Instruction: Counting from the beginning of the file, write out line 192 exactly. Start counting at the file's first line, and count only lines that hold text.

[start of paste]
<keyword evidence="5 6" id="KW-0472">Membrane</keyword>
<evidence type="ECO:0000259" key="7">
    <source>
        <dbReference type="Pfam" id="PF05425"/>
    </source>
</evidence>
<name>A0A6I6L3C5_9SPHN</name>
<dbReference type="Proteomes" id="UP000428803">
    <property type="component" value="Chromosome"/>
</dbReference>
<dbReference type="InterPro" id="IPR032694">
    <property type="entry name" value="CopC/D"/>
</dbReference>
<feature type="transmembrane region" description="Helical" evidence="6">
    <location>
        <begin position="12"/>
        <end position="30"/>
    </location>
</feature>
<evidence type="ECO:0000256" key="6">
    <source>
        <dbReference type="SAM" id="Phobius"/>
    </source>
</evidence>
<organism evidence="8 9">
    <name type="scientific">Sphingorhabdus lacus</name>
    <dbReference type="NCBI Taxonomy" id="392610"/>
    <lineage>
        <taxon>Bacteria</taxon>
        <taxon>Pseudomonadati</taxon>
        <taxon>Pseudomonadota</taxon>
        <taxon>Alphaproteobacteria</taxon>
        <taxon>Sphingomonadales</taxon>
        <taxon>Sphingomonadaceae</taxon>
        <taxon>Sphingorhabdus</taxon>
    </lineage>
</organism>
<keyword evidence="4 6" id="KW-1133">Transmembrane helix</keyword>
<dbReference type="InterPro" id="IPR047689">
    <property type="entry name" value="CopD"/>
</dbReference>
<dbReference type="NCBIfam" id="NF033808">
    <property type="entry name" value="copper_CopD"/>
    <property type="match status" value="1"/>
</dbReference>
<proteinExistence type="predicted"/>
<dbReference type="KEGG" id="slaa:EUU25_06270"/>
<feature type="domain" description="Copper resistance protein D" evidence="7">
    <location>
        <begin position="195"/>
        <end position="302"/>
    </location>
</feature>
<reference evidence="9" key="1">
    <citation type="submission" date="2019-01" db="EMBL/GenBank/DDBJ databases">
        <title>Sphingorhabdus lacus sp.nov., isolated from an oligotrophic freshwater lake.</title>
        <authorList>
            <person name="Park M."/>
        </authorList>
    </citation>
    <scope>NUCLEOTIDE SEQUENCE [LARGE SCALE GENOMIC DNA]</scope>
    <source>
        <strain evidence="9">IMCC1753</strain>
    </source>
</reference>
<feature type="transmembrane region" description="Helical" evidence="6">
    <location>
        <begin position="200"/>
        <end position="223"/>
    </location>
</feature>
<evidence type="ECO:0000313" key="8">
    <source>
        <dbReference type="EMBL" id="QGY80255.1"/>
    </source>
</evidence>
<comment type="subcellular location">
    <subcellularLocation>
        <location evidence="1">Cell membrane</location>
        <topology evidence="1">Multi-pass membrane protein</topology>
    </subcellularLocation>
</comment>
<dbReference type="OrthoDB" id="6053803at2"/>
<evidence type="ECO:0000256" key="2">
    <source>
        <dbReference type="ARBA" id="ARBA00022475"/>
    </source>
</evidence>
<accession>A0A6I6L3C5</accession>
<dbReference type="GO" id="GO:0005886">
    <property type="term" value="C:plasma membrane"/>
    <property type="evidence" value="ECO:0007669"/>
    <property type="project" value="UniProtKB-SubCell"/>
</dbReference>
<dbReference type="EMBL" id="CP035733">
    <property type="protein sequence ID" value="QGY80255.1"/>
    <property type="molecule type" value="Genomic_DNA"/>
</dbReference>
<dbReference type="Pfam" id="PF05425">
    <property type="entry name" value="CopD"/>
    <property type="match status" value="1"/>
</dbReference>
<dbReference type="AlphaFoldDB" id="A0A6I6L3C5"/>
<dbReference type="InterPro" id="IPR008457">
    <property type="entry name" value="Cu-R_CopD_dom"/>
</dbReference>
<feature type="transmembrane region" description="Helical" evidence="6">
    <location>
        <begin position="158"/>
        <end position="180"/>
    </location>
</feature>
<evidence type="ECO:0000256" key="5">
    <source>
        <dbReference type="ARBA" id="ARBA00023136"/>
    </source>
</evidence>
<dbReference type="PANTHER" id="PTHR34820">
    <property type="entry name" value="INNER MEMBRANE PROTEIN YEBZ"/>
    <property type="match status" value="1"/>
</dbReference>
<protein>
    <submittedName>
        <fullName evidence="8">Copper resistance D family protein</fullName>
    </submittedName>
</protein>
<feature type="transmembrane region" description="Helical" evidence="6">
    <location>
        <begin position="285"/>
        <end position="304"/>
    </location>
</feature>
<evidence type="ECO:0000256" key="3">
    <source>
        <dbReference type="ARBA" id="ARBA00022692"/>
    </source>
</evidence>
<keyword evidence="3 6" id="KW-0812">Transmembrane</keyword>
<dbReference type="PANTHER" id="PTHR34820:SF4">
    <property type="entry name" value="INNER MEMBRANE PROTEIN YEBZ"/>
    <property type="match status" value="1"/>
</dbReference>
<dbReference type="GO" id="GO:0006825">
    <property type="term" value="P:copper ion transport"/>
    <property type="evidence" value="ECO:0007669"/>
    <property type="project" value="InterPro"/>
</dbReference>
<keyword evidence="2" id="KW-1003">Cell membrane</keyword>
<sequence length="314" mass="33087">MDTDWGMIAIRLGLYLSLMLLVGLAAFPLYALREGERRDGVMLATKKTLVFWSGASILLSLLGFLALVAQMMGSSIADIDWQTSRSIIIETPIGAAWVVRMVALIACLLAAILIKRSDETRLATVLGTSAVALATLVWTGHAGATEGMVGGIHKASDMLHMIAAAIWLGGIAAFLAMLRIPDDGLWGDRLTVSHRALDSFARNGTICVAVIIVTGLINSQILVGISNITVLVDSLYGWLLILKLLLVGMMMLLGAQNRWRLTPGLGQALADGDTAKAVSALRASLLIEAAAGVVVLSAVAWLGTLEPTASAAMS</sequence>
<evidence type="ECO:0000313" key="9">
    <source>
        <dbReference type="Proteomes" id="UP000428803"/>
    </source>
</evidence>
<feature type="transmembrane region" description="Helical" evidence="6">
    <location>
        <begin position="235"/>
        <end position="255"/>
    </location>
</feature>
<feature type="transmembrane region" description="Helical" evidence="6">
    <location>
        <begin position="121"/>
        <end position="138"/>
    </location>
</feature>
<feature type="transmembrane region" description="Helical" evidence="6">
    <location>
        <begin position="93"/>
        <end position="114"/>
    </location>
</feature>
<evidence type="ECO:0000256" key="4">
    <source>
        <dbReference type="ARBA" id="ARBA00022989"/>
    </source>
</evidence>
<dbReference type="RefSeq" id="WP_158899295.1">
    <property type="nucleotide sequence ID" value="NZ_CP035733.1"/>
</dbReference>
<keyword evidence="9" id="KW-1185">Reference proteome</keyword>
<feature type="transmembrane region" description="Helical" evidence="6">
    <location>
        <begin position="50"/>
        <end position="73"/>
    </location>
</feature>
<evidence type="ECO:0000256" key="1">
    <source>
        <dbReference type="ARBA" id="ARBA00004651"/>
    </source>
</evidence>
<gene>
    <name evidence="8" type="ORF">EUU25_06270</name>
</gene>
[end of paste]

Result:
</evidence>